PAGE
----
More than 100 years ago on February 15, the USS Maine exploded in Cuba’s Havana Harbor. The explosion, resulting in over 200 deaths, served as a catalyst for the Spanish American War of 1898. Here are a few interesting things you didn’t know about our response:
Clara Barton’s visit on board the USS Maine
Clara was in Cuba when the USS Maine exploded, providing impartial relief to suffering people whether they were Cuban, Spanish, or American. Clara dined on board the ship just days before the explosion.
Recruiting Hundreds of Nurses to Support Troops
The U.S. government signed the 1864 Geneva Convention in 1882, providing the mandate for the Red Cross to support the military. In 1898, the Red Cross, a fairly young organization at the time, set out to assist the troops who went off to fight the Spanish in Cuba and the Philippines. The Red Cross recruited nurses to serve with the troops, despite the Army surgeon general’s reluctance to allow women to care for the wounded. The Red Cross soon overcame the obstacles.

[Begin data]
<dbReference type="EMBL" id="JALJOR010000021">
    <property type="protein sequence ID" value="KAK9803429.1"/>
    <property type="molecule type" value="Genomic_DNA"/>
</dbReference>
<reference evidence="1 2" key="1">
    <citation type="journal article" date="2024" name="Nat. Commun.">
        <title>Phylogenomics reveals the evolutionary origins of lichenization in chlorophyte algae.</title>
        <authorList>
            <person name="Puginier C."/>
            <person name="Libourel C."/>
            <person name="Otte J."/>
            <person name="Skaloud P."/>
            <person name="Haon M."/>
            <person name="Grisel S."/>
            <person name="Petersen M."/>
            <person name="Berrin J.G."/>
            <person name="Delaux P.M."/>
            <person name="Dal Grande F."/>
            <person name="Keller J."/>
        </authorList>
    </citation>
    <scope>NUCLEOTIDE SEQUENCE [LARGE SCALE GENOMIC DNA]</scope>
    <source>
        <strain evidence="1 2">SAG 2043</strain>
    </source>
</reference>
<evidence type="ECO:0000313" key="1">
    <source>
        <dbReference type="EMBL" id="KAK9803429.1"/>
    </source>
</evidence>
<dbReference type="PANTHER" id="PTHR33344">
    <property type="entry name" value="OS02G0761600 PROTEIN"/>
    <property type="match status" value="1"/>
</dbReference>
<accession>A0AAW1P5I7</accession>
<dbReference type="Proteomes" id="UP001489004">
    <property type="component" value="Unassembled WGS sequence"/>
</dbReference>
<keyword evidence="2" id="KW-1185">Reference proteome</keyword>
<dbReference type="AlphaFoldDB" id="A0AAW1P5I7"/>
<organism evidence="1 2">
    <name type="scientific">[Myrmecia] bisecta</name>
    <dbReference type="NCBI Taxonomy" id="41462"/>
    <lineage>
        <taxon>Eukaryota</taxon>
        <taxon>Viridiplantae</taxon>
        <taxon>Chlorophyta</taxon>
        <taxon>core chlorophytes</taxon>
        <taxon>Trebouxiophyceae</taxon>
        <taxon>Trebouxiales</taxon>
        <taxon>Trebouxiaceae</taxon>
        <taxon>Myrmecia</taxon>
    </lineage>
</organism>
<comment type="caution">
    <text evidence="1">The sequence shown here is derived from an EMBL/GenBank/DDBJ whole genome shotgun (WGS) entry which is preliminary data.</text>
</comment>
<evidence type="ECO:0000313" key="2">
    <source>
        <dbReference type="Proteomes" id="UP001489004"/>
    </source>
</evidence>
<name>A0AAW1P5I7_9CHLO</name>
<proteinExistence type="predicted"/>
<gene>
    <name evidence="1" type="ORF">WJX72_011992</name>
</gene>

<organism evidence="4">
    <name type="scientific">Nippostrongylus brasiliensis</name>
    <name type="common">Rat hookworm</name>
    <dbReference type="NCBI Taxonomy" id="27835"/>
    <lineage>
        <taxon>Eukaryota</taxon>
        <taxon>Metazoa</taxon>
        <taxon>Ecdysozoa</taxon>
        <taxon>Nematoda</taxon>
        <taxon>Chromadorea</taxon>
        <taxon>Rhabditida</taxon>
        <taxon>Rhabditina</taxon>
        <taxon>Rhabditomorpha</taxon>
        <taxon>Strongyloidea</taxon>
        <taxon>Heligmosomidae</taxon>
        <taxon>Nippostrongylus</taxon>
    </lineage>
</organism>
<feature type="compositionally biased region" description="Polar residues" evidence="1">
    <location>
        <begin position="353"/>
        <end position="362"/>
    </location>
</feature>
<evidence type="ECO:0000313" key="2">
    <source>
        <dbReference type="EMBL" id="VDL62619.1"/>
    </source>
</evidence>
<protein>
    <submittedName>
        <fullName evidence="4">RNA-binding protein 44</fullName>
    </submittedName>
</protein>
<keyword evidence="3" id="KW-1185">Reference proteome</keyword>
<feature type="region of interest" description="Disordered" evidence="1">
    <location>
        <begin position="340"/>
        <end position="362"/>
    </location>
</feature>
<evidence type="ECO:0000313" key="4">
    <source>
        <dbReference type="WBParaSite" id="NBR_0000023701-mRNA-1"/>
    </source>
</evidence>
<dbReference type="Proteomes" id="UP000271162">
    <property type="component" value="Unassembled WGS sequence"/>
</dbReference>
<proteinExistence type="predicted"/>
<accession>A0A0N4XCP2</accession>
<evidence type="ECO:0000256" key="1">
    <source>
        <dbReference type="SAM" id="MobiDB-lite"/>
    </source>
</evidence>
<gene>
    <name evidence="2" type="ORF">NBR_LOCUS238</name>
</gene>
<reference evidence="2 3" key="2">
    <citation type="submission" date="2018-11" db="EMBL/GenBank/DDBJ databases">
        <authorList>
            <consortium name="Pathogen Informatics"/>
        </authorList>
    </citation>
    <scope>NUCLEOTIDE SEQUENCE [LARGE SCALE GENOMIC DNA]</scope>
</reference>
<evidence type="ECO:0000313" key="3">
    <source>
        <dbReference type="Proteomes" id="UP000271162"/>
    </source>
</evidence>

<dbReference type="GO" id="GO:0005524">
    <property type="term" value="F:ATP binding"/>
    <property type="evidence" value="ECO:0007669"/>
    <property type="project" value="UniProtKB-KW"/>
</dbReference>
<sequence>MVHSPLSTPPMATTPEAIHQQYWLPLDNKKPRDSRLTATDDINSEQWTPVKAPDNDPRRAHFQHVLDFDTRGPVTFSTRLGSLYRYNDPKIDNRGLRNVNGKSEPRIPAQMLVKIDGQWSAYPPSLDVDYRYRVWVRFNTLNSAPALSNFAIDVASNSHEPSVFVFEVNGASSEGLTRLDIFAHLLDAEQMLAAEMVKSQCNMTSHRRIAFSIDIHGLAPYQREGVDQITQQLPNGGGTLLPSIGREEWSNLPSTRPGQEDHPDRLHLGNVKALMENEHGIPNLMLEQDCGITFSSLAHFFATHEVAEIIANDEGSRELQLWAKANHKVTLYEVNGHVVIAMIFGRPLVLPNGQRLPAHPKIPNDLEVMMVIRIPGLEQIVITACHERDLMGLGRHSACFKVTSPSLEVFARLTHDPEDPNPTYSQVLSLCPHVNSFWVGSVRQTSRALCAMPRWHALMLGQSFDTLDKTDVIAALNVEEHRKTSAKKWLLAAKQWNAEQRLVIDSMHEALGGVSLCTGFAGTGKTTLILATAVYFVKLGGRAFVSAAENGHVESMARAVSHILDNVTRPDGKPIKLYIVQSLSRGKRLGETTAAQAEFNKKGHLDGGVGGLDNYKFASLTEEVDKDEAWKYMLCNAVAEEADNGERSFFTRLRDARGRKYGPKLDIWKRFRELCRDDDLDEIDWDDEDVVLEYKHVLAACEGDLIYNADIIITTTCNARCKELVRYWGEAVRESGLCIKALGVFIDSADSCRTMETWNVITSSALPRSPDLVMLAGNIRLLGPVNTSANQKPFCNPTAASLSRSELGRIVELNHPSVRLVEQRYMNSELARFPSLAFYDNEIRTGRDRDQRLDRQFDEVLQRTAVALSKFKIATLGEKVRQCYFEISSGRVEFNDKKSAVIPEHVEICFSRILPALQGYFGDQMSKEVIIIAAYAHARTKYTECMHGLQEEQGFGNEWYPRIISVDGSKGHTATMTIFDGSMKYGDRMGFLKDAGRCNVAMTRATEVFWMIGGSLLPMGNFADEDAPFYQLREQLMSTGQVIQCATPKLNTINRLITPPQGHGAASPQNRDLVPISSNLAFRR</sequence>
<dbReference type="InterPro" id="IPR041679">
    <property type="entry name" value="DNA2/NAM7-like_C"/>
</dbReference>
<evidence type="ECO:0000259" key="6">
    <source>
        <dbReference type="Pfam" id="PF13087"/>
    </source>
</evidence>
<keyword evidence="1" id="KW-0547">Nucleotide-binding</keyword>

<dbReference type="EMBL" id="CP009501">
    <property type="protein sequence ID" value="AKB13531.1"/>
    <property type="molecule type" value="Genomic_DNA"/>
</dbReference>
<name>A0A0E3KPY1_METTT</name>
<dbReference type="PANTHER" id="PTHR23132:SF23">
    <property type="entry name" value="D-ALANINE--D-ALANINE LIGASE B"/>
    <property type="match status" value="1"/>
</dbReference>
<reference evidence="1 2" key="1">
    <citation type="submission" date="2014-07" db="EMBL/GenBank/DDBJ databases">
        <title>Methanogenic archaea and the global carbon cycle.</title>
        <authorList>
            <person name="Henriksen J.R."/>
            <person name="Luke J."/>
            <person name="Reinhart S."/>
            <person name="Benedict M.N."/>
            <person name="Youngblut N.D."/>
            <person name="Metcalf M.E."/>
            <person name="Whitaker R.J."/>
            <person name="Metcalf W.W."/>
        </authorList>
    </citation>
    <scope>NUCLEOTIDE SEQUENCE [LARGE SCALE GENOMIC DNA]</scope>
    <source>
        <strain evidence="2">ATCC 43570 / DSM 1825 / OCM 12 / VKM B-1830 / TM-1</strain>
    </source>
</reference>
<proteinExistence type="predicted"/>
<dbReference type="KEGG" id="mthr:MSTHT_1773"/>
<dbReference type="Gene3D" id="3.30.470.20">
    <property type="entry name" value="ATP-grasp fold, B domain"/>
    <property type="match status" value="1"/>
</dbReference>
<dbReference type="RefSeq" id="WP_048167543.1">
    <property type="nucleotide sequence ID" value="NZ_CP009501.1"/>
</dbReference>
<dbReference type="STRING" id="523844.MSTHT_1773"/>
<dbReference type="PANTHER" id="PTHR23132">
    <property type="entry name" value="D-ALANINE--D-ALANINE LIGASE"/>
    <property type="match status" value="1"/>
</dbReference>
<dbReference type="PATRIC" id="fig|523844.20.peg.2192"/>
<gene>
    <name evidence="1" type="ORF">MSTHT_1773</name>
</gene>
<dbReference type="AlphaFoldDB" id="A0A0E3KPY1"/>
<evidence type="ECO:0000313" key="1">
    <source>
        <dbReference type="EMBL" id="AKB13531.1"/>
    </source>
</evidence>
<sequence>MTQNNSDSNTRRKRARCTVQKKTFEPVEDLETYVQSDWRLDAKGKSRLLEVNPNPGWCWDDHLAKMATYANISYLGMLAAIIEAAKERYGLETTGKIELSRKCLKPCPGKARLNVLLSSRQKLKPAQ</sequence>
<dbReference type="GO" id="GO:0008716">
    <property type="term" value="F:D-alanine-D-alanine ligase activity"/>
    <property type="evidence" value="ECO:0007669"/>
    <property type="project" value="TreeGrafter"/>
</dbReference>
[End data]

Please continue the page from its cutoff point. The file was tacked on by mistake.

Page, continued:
On June 6, 1898, Secretary of War R.A. Alger sent Clara a letter telling her that the “tender of services of the American National Red Cross . . . for medical and hospital work as auxiliary to the hospital service of the Army of the United States, is accepted” and adding that her workers would be “subject to orders according to the rules and discipline of war, as provided by the 63 Articles of War.” Within a year, the Red Cross had recruited some 700 nurses.
Clara was disheartened to see that camp conditions had not changed significantly since the Civil War, including treatment of the wounded. The soldiers wore winter weather uniforms in the tropical summer heat and countless numbers fell ill to yellow fever, typhoid fever and dysentery. Medical officers credited the Red Cross with helping them sustain their operations under very difficult circumstances.
To this day, the Red Cross continues its proud tradition of providing service to the U.S. military, veterans and their families at home and abroad through on-base support, emergency communications and more. Learn more about how we support our military today here.